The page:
“Good dick pics almost always include hands,” Holden said in an email. “Something about their presence humanizes and elevates a dick pic.”

But Holden never comments on size.

“I get a lot of submissions from senders who tell me the exact measurements of their penis to the nearest half inch — both girth and length,” Holden said. “Insecurity about size always makes for the worst penis photos. Size is not an important ingredient for a good photo.”

To Holden, no matter the quality, a dick picture that is unwarranted is hostile and unsexy, especially when it’s so easy to gain consent. Her advice: Just ask, “Would you like to see a nude?”

Dick data

In order to learn more about how these elusive dicks appear on so many handheld devices, I conducted a completely unscientific, purely for amusement, anonymous survey that I let percolate through my mostly college-age friends’ newsfeeds.

More than 100 people responded. Clearly, this is not a random sample of the population, as those who seek to respond to a study on their own volition likely have actually received or sent a dick picture, therefore inflating the positive response rate. With that said, here are my findings.

Of the 28 males who reported they had sent a picture of their penis, 85 percent claimed the pictures were solicited. Often the solicited pictures were sent to significant others during the act of sexting. Many men said they sent dick pictures to their partner in hopes of receiving a nude picture in response. Those in long-distance relationships found sexting a helpful way to show their partner still turned them on. The most reported end goal in sending a dick picture: to masturbate.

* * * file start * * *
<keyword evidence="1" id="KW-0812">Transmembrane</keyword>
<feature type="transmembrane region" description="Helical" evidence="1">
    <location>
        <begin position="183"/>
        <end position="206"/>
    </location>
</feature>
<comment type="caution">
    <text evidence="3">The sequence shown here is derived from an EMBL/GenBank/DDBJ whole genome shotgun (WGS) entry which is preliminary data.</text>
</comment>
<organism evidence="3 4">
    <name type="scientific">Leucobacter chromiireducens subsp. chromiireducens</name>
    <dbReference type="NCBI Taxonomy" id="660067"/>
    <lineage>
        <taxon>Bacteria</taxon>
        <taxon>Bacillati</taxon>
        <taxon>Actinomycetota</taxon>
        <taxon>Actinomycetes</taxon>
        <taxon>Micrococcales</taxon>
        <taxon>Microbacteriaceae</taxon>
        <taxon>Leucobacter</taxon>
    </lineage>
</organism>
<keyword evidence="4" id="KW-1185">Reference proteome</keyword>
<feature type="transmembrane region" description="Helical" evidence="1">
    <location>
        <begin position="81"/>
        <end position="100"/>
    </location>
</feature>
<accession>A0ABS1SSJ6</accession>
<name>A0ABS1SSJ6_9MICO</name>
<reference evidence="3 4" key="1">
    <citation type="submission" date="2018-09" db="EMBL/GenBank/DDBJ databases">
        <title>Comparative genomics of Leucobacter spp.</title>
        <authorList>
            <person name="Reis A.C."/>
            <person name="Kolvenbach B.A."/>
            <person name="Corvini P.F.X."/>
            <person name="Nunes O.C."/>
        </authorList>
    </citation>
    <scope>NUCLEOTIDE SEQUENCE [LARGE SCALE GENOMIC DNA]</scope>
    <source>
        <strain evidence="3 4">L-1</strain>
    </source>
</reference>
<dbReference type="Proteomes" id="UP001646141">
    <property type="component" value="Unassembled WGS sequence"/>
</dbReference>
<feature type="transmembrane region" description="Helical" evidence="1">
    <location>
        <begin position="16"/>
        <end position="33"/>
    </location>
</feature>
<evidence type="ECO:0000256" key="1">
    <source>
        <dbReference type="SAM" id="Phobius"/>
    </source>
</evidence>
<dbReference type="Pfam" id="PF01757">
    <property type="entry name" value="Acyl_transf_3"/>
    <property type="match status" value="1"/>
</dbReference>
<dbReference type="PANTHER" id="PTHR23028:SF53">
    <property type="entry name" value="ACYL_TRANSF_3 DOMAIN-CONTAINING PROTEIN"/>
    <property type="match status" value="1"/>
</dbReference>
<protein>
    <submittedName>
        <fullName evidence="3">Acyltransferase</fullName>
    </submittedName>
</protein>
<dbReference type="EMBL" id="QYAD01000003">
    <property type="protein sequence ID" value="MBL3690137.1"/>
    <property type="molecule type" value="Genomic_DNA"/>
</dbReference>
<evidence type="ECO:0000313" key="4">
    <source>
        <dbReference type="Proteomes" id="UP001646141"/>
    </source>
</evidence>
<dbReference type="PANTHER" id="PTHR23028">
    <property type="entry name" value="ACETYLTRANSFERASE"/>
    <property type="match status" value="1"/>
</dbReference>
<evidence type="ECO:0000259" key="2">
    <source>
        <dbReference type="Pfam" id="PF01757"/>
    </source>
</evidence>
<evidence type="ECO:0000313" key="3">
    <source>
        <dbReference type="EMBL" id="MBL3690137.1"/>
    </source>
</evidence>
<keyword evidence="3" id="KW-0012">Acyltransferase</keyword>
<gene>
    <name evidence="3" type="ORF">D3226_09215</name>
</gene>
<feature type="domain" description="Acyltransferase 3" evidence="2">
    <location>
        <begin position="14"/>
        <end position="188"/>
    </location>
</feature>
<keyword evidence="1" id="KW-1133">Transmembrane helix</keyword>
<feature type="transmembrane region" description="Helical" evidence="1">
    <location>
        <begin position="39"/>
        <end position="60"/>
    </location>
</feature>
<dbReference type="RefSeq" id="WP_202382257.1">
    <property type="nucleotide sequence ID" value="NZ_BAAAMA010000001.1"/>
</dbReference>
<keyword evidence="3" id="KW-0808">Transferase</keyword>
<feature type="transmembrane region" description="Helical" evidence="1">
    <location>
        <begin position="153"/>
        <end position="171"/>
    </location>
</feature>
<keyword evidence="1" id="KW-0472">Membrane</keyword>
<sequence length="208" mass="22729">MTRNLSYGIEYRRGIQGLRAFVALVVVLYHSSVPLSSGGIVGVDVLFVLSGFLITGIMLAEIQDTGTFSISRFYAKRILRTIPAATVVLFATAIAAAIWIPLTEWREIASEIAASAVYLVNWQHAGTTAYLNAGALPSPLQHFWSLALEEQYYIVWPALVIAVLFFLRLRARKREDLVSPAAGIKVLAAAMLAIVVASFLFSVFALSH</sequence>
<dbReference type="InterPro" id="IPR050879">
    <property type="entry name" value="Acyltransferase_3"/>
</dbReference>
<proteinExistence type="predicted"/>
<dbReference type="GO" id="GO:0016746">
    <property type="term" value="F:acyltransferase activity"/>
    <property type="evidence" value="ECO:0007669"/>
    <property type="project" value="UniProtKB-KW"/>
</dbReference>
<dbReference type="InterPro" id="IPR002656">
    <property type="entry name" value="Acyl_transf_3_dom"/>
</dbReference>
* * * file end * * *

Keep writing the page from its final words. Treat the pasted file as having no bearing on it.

Dick pictures, it appears, function as versatile tools. Some use them for attraction, others for surprise, and many as a bartering system for naked pictures in return. One man reported receiving emojis in response. (He didn’t state what emojis.)

Those on the receiving end had a different story to tell.

Out of the men who responded receiving dick pictures from other men, 52 percent reported receiving the pictures from strangers, compared to the 12 percent of the women who received dick pictures from strangers. This may be due to the popularity of apps like Grindr that help men meet up with strangers for hookups.

Of the 47 women who responded to my survey, 72 percent had received a dick picture. Sixty-one percent of the women said these pictures had been solicited. These women would generally respond positively, with either a photo or praise in return. One response: “Wow, zero to one hundred real quick.”

The majority of the responses to the unsolicited penises were of disgust or anger. Women also seemed to deploy humorous tactics to confronting the unwarranted penises that appear on their devices.

One woman responded, “Sorry my phone can’t receive pictures!” even though her phone can receive pictures. Another tends to point out something else in the picture, her example being, “I like that towel.”